In the modern world, a high-speed wireless Internet connection is a necessity rather than a luxury. To improve the efficiency of Wi-Fi networks in dense deployment, a novel amendment to the Wi-Fi standard, namely IEEE 802.11ax introduces Orthogonal frequency-division multiple access (OFDMA). In contrast to legacy Wi-Fi, where performance of a station to a considerable degree depends on rate control, aggregation and other decision-making algorithms implemented at the station, in 11ax networks it is the access point that schedules channel time and specifies transmission parameters for both uplink and downlink. Although OFDMA scheduling in 11ax has much in common with that in cellular networks, e.g. LTE, 11ax has some peculiarities, especially for uplink transmission. Focusing on such peculiarities, in this paper, we investigate the scheduling problem in 11ax, propose a set of schedulers for 11ax, compare their performance and determine the gain achievable by the usage of OFDMA.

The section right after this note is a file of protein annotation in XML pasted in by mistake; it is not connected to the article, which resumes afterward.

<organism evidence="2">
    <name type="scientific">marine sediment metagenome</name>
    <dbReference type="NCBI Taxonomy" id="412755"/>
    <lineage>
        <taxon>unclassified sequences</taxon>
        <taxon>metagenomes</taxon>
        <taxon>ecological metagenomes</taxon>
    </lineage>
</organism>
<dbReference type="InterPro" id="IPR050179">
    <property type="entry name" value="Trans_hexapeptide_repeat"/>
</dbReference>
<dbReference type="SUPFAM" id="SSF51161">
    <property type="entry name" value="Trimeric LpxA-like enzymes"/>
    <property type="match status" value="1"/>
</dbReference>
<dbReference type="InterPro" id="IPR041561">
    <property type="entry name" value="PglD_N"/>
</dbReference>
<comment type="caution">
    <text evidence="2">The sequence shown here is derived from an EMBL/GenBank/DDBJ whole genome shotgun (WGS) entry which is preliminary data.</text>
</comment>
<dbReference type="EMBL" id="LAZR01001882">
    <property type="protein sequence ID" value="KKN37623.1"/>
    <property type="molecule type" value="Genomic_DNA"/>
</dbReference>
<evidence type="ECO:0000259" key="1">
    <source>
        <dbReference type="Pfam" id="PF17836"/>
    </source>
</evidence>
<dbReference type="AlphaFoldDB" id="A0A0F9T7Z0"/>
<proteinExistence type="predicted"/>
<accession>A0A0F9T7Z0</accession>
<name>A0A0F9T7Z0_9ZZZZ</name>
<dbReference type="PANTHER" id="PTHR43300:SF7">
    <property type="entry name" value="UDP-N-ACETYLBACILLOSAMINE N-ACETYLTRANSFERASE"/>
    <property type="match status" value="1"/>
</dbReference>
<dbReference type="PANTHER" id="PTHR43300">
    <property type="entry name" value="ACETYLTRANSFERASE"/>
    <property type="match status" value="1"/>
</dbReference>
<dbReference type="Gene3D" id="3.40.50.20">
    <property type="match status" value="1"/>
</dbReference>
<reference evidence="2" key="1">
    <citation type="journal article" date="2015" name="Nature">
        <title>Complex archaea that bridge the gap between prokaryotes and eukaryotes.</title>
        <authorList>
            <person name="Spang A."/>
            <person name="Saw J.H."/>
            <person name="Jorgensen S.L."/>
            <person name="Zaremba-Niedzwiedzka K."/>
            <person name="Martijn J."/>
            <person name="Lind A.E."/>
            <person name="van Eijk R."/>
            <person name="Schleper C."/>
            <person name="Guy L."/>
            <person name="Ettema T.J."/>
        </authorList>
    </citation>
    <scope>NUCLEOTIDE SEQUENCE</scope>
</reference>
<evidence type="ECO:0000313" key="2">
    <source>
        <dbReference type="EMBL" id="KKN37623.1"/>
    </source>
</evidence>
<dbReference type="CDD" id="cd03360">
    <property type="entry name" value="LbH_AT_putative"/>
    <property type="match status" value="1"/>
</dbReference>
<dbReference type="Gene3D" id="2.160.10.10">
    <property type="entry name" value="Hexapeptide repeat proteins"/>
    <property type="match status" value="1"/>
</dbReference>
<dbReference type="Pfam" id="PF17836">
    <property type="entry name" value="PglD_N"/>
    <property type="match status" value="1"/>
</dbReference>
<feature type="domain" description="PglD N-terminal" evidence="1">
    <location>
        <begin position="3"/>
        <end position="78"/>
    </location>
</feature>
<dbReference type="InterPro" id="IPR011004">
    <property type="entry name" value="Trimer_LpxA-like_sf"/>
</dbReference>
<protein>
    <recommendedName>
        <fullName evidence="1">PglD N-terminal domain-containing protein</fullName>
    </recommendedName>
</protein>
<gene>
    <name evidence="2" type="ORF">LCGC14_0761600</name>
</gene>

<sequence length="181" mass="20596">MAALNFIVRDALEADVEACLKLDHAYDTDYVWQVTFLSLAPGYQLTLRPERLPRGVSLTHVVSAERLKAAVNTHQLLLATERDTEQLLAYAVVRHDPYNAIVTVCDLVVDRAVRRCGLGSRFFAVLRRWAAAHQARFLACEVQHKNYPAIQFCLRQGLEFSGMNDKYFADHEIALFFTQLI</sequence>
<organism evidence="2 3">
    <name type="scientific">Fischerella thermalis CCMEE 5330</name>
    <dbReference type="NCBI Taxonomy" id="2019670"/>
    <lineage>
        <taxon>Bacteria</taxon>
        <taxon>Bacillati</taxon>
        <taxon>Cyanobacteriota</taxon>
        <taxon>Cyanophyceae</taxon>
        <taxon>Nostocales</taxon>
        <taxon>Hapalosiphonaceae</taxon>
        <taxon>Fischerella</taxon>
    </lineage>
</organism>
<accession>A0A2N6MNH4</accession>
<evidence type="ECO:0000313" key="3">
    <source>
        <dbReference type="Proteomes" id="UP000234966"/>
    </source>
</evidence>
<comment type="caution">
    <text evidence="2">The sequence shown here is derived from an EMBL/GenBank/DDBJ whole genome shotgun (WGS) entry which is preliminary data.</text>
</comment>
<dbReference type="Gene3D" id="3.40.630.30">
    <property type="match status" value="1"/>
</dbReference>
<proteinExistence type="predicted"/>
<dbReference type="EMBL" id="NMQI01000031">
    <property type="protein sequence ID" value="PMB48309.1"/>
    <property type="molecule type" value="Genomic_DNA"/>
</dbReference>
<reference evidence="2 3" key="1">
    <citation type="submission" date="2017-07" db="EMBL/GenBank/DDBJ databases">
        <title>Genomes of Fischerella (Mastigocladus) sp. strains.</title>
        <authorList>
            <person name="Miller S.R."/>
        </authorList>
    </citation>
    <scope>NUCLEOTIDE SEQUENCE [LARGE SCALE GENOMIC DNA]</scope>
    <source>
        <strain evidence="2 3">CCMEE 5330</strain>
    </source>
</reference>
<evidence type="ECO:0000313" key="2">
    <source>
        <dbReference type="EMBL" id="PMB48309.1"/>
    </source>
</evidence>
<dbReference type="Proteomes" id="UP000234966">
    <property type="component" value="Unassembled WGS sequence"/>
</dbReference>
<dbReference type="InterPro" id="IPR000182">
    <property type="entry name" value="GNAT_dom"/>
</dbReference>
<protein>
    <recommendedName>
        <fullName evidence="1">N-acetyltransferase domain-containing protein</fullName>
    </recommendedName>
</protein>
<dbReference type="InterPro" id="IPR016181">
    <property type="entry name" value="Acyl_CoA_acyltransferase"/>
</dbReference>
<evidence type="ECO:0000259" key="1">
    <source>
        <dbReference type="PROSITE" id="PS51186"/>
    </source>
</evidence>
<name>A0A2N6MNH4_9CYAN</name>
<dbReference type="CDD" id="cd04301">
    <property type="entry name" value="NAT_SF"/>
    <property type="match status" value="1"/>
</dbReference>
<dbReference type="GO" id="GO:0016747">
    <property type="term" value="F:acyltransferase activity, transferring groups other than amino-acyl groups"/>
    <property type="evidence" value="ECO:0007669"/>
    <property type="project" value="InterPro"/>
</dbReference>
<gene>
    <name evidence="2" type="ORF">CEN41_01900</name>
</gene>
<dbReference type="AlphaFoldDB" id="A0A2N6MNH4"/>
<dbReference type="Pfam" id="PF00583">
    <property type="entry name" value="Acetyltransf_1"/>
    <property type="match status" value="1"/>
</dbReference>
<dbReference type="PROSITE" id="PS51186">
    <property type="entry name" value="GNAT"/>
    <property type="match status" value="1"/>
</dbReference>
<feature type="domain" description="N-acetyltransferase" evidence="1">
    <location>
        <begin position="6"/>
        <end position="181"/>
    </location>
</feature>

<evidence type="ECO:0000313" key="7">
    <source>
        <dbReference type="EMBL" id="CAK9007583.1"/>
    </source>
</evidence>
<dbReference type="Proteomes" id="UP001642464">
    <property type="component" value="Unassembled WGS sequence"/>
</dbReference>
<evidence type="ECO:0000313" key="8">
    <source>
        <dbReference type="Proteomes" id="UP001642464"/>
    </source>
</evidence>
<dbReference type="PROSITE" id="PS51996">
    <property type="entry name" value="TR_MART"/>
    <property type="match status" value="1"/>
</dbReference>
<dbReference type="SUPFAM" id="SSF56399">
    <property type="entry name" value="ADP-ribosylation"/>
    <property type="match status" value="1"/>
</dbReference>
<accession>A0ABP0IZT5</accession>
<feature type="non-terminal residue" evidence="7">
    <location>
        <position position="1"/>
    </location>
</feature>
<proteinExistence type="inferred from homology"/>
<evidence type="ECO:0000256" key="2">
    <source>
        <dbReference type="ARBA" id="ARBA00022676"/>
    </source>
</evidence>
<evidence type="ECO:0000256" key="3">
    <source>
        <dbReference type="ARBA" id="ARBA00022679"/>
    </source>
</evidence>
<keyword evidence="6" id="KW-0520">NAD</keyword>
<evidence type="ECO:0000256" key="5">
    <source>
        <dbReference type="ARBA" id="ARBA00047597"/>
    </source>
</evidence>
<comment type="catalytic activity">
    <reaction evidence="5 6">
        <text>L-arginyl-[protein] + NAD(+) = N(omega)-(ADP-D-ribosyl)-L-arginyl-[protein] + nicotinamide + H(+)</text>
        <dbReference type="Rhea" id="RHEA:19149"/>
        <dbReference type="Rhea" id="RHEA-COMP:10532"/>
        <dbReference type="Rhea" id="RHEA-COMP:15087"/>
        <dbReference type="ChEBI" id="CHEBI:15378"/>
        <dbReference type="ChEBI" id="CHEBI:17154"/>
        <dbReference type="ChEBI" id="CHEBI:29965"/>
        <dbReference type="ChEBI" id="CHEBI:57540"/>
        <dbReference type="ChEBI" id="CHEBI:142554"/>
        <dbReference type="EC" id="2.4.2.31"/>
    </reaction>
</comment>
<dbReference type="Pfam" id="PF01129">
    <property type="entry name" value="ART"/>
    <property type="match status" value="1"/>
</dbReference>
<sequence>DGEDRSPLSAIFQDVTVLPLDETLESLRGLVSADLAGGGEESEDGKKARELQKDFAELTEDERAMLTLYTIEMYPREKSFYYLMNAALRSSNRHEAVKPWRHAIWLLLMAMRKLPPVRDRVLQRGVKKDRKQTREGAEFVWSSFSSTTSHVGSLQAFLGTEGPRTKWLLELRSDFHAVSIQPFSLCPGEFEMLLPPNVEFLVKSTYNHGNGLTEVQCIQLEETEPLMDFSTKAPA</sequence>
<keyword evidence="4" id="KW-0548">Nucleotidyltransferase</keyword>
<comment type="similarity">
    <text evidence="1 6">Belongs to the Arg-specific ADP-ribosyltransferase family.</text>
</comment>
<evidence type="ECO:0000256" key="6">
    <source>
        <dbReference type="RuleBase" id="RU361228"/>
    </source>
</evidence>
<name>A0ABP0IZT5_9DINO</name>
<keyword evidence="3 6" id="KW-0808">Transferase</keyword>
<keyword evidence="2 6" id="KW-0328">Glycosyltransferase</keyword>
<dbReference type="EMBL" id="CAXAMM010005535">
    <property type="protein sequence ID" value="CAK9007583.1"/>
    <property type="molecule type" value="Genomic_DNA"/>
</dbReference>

In the article the theory of schedule, which the author offers to use for the optimization of logistic management of investment activity, is discerned.
To prepare cosmonauts for the mission on the International Space Station Cosmonaut Training Center must provide trainings for all sorts of the operations and emergencies. All the operations and emergencies combined into sets named onboard systems.
The following classical NP-complete scheduling problem is considered.
This proceedings publication is a compilation of selected contributions from the “Third International Conference on the Dynamics of Information Systems” which took place at the University of Florida, Gainesville, February 16–18, 2011. The purpose of this conference was to bring together scientists and engineers from industry, government, and academia in order to exchange new discoveries and results in a broad range of topics relevant to the theory and practice of dynamics of information systems. Dynamics of Information Systems: Mathematical Foundation presents state-of-the art research and is intended for graduate students and researchers interested in some of the most recent discoveries in information theory and dynamical systems. Scientists in other disciplines may also benefit from the applications of new developments to their own area of study.